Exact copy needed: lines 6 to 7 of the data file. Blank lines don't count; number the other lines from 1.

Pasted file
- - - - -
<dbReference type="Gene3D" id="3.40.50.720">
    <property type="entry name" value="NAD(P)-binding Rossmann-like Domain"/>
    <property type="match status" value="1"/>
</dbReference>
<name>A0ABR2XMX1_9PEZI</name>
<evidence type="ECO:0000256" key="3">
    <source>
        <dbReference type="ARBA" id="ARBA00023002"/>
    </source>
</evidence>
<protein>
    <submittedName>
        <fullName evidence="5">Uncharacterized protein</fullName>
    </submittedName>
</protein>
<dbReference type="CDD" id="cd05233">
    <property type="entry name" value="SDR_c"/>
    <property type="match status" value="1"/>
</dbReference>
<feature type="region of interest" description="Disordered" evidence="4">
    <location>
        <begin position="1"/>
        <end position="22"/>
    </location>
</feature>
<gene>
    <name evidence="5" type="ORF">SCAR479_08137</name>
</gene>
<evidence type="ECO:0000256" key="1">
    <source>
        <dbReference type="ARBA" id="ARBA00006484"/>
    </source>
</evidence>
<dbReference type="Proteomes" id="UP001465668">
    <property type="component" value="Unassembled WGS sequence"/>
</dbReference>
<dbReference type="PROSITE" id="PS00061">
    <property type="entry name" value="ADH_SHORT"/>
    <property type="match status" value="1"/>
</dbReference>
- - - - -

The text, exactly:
<evidence type="ECO:0000256" key="3">
    <source>